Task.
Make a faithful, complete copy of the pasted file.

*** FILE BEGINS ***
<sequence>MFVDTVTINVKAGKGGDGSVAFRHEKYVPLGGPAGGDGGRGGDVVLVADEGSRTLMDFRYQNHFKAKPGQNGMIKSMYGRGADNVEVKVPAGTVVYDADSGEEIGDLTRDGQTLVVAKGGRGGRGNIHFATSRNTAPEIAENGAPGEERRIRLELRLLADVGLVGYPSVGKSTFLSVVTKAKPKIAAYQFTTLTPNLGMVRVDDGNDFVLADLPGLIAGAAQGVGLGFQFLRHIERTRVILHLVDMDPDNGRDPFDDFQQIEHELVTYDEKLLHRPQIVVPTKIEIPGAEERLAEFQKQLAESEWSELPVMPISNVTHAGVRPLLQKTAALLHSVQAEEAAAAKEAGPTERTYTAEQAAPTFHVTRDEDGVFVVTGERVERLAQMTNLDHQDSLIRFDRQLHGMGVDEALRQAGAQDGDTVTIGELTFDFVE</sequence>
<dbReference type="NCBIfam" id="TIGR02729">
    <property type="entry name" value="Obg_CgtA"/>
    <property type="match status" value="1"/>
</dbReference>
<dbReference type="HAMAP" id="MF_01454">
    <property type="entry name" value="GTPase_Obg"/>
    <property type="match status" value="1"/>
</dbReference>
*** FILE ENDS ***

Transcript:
<sequence>MFVDTVTINVKAGKGGDGSVAFRHEKYVPLGGPAGGDGGRGGDVVLVADEGSRTLMDFRYQNHFKAKPGQNGMIKSMYGRGADNVEVKVPAGTVVYDADSGEEIGDLTRDGQTLVVAKGGRGGRGNIHFATSRNTAPEIAENGAPGEERRIRLELRLLADVGLVGYPSVGKSTFLSVVTKAKPKIAAYQFTTLTPNLGMVRVDDGNDFVLADLPGLIAGAAQGVGLGFQFLRHIERTRVILHLVDMDPDNGRDPFDDFQQIEHELVTYDEKLLHRPQIVVPTKIEIPGAEERLAEFQKQLAESEWSELPVMPISNVTHAGVRPLLQKTAALLHSVQAEEAAAAKEAGPTERTYTAEQAAPTFHVTRDEDGVFVVTGERVERLAQMTNLDHQDSLIRFDRQLHGMGVDEALRQAGAQDGDTVTIGELTFDFVE</sequence>
<dbReference type="NCBIfam" id="TIGR02729">
    <property type="entry name" value="Obg_CgtA"/>
    <property type="match status" value="1"/>
</dbReference>
<dbReference type="HAMAP" id="MF_01454">
    <property type="entry name" value="GTPase_Obg"/>
    <property type="match status" value="1"/>
</dbReference>